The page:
J.C. Ryle’s Simplicity in Preaching is a short pamphlet, taken from a chapter of The Upper Room (1888), originally given as a lecture. Although this is a short volume, it is extremely important for the subject of preaching. In my opinion, this work of Ryle’s serves as a template for the technique of preaching. The Bishop of Liverpool nearly apologizes for writing another “treatise” (p.1) on preaching. This brief writing was written in the late 19th century, but is immensely helpful in the 21st century. The following will summarize Ryle’s insights on preaching.
As a preface to his “five brief hints” (p. 6), Ryle urges the reader to focus on simplicity by being clear about what is being said in a sermon. A sermon has to be clear in order to be understood. The author surprised me by pointing to Cicero and other ancient philosophers in making the point of understandability. One great quote from the Roman rhetoric, Quintilian was, “’If you do not wish to be understood, you deserve to be neglected.’” (p.4). This is a striking statement that needs to be heeded by any speaker, especially a preacher. Ryle also explains that being clear and therefore, understandable is not easy. It takes hard work. In summarizing this point, it would seem that Ryle would agree that it’s as important what the preacher doesn’t say, as it is what he does say.
The first hint that Ryle gives is having, “a clear view of the subject upon which you are going to preach.” (p.7). This basically means not going off the point of the text. Simplicity comes with preaching the text and preaching the point of the text. It doesn’t do any good to have an idea and find a text to fit that idea. This does damage to the text and to the hearer of the sermon. In addition, Ryle makes the remark of dividing the sermon into points, making it understandable and easy to listen.
Using simple words is a key to simplicity in preaching. Ryle talks about some congregations being impressed with big words of a preacher, but actually not knowing what he said. Using simple words is helpful for the hearer and leads them down the path of understanding the text and what is being preached. Replacing an uncommon word with a common one is the key to preaching simply.
The third hint calls for writing, “a simple style of composition.” (p. 12). Ryle says this is a difficult part of preparation. Stripping the sermon of unnecessary words, phrases and ideas is as important as keeping necessary words, phrases and ideas. However, this is quite difficult, says the Bishop. He points to simple commentaries like Matthew Henry’s (which is still widely used today, even though this was written in the 19th century and Henry’s commentary was written in the 18th century!) It is good to remember that not everyone knows the words that a preacher might know, even if they know their Bible well.
The reason why this little pamphlet is a good template to use today is because Ryle says to use antithetical sayings at the end of points or paragraphs for effect. Good preaching has not changed. Saying things like “’One thief on the cross was saved, that none should despair, and only one, that none should presume.” (p. 14). I have heard this phrase as recently as this year and it was as effective as it would have been in Ryle’s day. This is a very good point that he makes about using a phrase for effect.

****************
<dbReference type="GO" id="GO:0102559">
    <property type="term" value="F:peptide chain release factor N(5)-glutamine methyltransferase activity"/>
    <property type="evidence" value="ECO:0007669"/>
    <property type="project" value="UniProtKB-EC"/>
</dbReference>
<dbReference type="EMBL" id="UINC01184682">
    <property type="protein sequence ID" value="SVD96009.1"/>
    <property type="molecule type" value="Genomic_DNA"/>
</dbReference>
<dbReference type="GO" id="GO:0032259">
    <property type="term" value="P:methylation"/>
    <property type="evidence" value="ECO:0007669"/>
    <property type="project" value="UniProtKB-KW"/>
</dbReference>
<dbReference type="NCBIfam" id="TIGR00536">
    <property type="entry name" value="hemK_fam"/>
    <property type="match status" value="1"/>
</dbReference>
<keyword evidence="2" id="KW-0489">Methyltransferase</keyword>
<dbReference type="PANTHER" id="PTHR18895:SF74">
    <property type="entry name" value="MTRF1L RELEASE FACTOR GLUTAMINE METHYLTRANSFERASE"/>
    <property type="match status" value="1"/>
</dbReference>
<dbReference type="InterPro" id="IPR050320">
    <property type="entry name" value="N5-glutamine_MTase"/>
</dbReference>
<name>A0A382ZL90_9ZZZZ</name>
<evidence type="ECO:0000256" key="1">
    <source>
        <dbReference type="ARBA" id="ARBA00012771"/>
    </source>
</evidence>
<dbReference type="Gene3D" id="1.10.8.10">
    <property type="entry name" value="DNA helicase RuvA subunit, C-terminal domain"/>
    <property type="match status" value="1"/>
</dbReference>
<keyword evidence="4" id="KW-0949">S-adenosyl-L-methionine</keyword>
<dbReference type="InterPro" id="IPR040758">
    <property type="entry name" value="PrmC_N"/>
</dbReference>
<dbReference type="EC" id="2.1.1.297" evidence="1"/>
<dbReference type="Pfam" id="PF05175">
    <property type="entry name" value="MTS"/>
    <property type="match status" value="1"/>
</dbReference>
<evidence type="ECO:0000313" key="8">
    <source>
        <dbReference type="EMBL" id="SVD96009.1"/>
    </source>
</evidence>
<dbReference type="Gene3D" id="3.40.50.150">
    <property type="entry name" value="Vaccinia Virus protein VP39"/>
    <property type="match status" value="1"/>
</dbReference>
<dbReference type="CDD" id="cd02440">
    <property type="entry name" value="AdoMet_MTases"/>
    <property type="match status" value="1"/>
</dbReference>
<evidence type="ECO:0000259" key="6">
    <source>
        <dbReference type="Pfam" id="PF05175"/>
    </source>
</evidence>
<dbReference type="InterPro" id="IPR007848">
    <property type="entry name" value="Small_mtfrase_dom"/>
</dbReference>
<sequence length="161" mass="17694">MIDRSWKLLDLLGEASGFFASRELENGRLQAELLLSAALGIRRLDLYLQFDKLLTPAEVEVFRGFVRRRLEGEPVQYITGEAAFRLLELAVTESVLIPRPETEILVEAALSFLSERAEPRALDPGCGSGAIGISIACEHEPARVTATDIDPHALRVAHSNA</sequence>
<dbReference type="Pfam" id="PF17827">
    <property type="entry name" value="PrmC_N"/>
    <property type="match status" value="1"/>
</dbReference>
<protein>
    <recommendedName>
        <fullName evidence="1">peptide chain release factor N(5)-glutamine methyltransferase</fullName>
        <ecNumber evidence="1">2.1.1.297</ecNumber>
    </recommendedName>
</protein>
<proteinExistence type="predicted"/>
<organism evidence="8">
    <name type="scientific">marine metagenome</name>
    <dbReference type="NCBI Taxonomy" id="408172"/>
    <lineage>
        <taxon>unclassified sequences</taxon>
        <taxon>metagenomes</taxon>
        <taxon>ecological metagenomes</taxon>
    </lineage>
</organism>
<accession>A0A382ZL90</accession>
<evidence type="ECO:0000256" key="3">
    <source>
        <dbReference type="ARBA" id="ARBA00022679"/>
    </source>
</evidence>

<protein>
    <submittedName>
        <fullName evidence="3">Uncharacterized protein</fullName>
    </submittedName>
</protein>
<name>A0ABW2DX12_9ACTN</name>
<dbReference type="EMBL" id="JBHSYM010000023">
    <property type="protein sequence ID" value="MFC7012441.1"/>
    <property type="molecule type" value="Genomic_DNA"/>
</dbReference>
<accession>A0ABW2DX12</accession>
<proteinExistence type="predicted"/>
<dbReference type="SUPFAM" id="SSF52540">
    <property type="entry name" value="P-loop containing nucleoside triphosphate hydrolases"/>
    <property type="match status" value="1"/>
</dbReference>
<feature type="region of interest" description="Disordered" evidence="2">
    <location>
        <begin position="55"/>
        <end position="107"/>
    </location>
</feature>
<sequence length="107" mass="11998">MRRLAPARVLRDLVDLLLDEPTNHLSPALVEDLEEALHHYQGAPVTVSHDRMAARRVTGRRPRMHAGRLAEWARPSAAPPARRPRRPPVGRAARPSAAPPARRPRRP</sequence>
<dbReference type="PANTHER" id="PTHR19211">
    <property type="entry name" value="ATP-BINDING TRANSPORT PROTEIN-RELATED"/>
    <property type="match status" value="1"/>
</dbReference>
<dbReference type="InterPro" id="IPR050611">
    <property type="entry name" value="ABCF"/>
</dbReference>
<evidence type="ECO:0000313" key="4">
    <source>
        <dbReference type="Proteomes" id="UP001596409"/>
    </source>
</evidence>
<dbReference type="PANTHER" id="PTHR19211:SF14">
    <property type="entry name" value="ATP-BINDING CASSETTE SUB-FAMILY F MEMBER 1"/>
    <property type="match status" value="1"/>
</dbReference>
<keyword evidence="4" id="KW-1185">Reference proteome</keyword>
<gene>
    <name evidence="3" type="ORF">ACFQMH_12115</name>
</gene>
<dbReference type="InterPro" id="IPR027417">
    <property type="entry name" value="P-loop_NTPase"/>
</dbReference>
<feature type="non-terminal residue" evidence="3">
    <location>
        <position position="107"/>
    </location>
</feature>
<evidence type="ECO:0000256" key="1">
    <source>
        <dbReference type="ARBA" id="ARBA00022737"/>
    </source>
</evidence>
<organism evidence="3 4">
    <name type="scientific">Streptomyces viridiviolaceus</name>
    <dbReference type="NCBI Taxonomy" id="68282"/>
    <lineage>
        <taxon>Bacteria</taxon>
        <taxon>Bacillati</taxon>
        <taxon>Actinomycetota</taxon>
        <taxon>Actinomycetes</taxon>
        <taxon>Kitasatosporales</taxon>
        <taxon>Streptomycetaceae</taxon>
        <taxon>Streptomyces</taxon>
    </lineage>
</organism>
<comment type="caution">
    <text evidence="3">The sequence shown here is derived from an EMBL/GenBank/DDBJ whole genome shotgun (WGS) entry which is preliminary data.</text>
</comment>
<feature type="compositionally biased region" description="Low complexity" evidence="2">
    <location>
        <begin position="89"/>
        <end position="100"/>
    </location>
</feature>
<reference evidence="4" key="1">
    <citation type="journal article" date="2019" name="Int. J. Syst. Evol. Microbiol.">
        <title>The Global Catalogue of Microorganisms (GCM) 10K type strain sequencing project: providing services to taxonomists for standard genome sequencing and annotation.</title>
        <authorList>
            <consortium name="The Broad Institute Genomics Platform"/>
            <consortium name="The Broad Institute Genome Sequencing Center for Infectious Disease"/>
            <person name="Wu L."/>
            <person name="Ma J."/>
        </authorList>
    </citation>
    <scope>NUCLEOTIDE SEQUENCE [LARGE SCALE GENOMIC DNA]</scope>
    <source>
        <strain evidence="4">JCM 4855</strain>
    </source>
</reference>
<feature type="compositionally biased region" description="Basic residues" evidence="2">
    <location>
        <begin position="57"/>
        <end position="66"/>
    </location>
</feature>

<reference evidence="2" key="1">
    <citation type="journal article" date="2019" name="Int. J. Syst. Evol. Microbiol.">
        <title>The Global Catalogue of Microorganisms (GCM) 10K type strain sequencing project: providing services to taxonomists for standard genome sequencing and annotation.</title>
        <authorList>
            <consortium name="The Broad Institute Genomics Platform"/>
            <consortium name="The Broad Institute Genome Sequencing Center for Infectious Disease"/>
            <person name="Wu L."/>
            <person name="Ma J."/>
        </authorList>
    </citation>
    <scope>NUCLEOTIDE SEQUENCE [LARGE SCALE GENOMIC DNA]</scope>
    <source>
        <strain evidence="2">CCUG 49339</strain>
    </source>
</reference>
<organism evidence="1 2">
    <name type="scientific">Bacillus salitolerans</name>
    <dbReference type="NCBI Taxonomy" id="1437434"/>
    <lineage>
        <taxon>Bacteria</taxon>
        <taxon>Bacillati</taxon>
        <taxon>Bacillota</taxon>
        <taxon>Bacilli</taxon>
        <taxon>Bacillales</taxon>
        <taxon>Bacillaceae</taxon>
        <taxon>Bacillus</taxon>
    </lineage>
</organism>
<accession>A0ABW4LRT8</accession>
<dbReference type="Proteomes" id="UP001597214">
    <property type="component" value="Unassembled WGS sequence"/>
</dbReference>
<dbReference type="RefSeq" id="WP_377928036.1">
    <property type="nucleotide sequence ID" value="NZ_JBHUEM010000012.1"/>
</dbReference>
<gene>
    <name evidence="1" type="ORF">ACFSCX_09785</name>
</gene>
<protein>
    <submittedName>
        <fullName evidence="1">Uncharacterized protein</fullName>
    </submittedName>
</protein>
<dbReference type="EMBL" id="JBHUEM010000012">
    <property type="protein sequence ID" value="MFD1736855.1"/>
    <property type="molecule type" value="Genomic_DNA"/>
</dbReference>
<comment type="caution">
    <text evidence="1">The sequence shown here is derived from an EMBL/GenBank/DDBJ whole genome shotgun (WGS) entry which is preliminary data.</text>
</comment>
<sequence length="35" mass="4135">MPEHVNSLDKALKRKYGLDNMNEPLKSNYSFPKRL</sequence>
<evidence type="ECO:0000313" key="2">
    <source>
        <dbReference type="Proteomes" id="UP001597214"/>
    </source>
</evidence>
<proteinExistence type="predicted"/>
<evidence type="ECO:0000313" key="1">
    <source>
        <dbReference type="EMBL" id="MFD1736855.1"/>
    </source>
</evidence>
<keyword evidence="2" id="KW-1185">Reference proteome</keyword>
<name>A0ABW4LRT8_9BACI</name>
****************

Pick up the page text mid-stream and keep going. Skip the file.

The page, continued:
One of the surprising parts of this work was when the author called for the more direct use of a personal pronoun. Using, ‘I’ rather than ‘We’ is so helpful for the listener. Ryle talks about the preacher wanting to be more humble by using, ‘We’ instead of ‘I’, but it doesn’t help the hearer. I have heard of the other hints that are given in this writing, but this was a revelation for me. I have been using the wrong pronouns all along and didn’t even know it. ‘I’ and ‘you’ are used to describe the preacher and the congregation or whomever would be listening. This is a great point!
The fifth hint of preaching simply was to use lots of illustrations, pauses and even props to make points and get the hearer’s attention. It should have been obvious to think about this, but Ryle points to Jesus as our example for using illustrations. He says that Jesus used everything around him as illustration to make points in his preaching. The call to, “Study the four Gospels attentively” (p. 15) is an often overlooked, but excellent point. What better example do we have for preaching, than our Lord Jesus Christ.
I’m going to use the illustration of holding up keys and saying something like we wouldn’t need keys if man’s heart was not so sinful. It is really astounding that this illustration works in the 19th century and today. The human heart is no different and that is why this illustration works at any time. Ryle also talked about giving long enough pauses for people to catch up to what the preacher is saying. Perhaps this is where the Holy Spirit will do his best work in His people, during the pauses.
Ryle ends his call to simplicity by saying again that preaching simple is not simple. It takes hard work. It takes knowing your people. It takes brains and strategy to find the most effective illustration. It takes knowing our Bibles thoroughly well.
In conclusion, this is a simple book on preaching simply, but it is the book that every preacher must use in his ministry. J.C. Ryle put a mountain of good advice for preachers into a very small package. It is clearly seen that Ryle was a minister with great experience at the time of this writing. He likely learned from mistakes and corrected them long ago. The surprising thing is that he never injects exactly how he preaches a sermon. He only talks about what he learned from others, like the ancient philosophers, Spurgeon, the puritans and of course, Jesus. This tiny work was incredibly helpful to me and I plan to keep it around whenever I need advice on technique.
Reference: Ryle, J.C. Simplicity in Preaching. The Banner of Truth Trust. Carlisle, PA. 2010.